Tuesday, May 19, 2020

2016 NCAA Champions McDonald and Collins Recommend College Pathway During UTR All-Access Webinar; Financial Help for ATP and WTA Top 500 Set; ITA Division II Regional Awards Announced

Host Prakash Amritraj, Mackie McDonald, Danielle Collins
The 2016 NCAA singles champions Danielle Collins and Mackenzie McDonald were guests on the UTR's All-Access webinar today, and not surprisingly, both gave credit to their college experience as critical to their success in reaching the WTA and ATP Top 100.

Prakash Amritraj started at the beginning, and both Collins and McDonald made clear that neither were late bloomers. Collins began playing 18s events after reaching the top in the USTA 12s rankings, while McDonald, who started at age 3, remembered the significance of his Little Mo title at 11 and his first gold ball at age 12.

On her decision to go to college, rather than enter the pro rankings after high school, Collins said this:

"I knew I wasn't really in a position where I would be able to have a successful career right away and I thought going to college would be the perfect transition: to get more experience, to get free coaching, to get all things out of my athletic experience and also be able to enjoy my life and be around normal people and get an education. That was really appealing to me."

Amritraj asked Collins, who went on to win the NCAA singles title in both 2014(as a sophomore) and 2016(as a senior), why she transferred from Florida after her freshman year.

"My freshman year, when I got to Florida, I had a pretty good season in the fall and for whatever reason in the spring, my coach had me playing at 6 and then I wasn't playing. That was a big red flag to me, because I had really high aspirations going into college, I was the No. 1 recruit in the country going into college tennis so I was really just confused, with my work ethic and how I had performed in the fall, how all of that transpired. So I looked at Virginia. I had a boyfriend at the time that was at Virginia, so it made the decision pretty easy. I had narrowed it down to Florida, Georgia and Virginia. Georgia was out, because I didn't want to sit out a year (due to transferring within the SEC), so Virginia was a pretty easy choice for me."

McDonald, who turned pro after winning both the singles and doubles titles as a UCLA Bruin in 2016, knew he wanted to play tennis professionally, but needed college to mature.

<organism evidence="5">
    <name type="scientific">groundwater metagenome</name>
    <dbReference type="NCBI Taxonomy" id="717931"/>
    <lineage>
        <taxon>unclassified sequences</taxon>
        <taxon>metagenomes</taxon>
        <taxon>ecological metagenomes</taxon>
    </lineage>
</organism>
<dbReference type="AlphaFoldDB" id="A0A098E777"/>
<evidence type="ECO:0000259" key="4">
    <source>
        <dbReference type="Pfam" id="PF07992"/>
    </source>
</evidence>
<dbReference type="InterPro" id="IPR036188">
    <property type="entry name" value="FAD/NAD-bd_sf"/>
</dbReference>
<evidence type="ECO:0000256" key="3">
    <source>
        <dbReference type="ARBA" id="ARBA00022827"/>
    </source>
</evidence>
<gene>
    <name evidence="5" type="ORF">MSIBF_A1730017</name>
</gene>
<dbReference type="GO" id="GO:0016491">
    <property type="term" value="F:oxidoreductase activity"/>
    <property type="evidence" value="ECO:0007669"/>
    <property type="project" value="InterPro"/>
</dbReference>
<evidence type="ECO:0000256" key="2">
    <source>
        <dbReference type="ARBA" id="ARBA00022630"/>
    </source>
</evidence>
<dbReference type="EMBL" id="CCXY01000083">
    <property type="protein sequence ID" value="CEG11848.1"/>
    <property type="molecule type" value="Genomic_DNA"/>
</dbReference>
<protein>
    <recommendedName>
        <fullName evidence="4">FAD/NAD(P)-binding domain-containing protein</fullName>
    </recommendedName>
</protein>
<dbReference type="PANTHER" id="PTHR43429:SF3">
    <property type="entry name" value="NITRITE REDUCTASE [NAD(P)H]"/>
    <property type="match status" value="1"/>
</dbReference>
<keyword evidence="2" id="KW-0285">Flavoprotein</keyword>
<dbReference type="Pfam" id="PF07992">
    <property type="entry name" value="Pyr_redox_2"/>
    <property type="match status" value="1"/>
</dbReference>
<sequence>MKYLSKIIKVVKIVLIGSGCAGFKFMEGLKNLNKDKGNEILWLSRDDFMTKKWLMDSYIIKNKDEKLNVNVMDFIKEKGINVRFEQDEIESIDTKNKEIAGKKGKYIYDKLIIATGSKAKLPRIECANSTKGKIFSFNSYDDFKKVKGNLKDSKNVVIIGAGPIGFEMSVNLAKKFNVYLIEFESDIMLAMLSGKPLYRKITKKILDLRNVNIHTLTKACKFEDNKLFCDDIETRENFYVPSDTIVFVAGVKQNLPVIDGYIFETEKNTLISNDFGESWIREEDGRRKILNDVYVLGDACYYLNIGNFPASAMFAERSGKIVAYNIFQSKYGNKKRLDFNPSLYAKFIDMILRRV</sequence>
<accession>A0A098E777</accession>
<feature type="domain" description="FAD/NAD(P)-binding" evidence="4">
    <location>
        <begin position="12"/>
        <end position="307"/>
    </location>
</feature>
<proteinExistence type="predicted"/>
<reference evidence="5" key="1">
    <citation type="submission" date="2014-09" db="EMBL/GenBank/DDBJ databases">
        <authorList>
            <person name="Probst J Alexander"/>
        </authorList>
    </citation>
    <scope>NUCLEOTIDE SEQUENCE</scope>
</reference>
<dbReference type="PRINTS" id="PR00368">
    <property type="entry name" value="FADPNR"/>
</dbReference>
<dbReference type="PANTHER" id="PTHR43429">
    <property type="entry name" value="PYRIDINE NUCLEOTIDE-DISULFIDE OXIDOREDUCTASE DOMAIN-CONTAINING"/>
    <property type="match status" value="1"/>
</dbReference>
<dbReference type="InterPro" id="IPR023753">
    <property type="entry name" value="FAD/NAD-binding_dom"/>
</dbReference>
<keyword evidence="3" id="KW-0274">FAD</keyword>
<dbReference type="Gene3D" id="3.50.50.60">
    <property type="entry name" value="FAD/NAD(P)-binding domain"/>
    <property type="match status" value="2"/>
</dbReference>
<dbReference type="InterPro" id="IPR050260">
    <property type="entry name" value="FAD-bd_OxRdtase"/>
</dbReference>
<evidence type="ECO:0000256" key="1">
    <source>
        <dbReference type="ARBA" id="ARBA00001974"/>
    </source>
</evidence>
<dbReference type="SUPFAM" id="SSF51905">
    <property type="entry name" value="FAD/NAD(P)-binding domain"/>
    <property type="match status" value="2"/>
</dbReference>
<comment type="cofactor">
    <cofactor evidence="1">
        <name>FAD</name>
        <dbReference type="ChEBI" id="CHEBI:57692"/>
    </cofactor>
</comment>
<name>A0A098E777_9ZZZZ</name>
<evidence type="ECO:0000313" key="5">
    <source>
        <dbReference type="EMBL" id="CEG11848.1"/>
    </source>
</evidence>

"For me it was a confidence thing, am I ready to make that professional jump, being professional each day and competing, traveling. I would say I had a difficult year of ITF (Juniors); I didn't have the same results as I'd had when I was 16, 17, when I was 12 in the world...that decision is always super tough to go pro or go to college, with the position I was in. But looking back, I would never make a different choice. College is always such a good path, you can learn so much, you can grow so much....but I also went into college knowing one day I will go pro, so I made it my goal while I was at UCLA to work hard and do all the things I needed to do to be prepared for the tour."

McDonald admitted that two wins he had in 2013, after losing in the fourth round of the Kalamazoo 18s, made that decision a bit more difficult.

"I had a really good run in Cincinnati, back in 2013, before I went to college. I was playing Kalamazoo, and I had lost pretty early and I was about to leave and (USTA head of men's tennis) Jay Berger came running up and said there's a wild card (into qualifying) for the Cincinnati Masters and do you want to take it and go. I had my UCLA shirt on and everything, was ready to go straight to college, and it was actually really nice. I got a great taste of the pros at the Masters 1000 level. I had zero ranking and I ended up qualifying, beat two guys Top 100, Stevie Johnson and Nicolas Mahut, and got 35 points. It almost made my decision to go to college a little bit tougher, having a breakout result like that, but I did make the right decision to go to college. That showed me I could always do something on the pro tour."

Collins remembered a final in a November 2017 $25,000 tournament in Oklahoma that boosted her belief that she could succeed on the pro tour.

"That match that I played in the final was with Sachia Vickery, and it went three sets. It was some of the craziest weather conditions and it was a really crazy opponent and I just had to overcome a lot with everything going on in that match. And I kind of knew, after it was over, I was like, if I can deal with this, I can deal with playing at the top and the challenges that will come along with playing with those players at the top level."

For the complete webinar, on-demand, see the UTR All-Access page. Next Tuesday, May 26, at 4 p.m. Pacific, Australian John Millman will be the guest.

For other virtual events, including one with James Blake on Fitness and Nutrition tomorrow (Wednesday, May 20), register here.

According to several reports, the ATP and WTA have notified their players that financial assistance will be forthcoming for both singles and doubles players.  For the WTA, the $10,400 grants will be for Top 500 singles players and Top 175 doubles players, with payments in two installments. Those who have substantial earnings over the past several years are not eligible. Those restrictions and other details are available in this Open Court post.

The ATP's assistance is two distributions of $4,235.00 each, but is more complicated due to travel grants already in place. The ATP also has prize money restrictions, meaning those reaching the threshold will not receive the payment.

The ITF announced it was working on a relief fund for those players ranked between 501 and 700, but it will be June 2 before details are available.

The ITA announced its Division II Regional Award winners today. The men's list is here, and the women's list is here.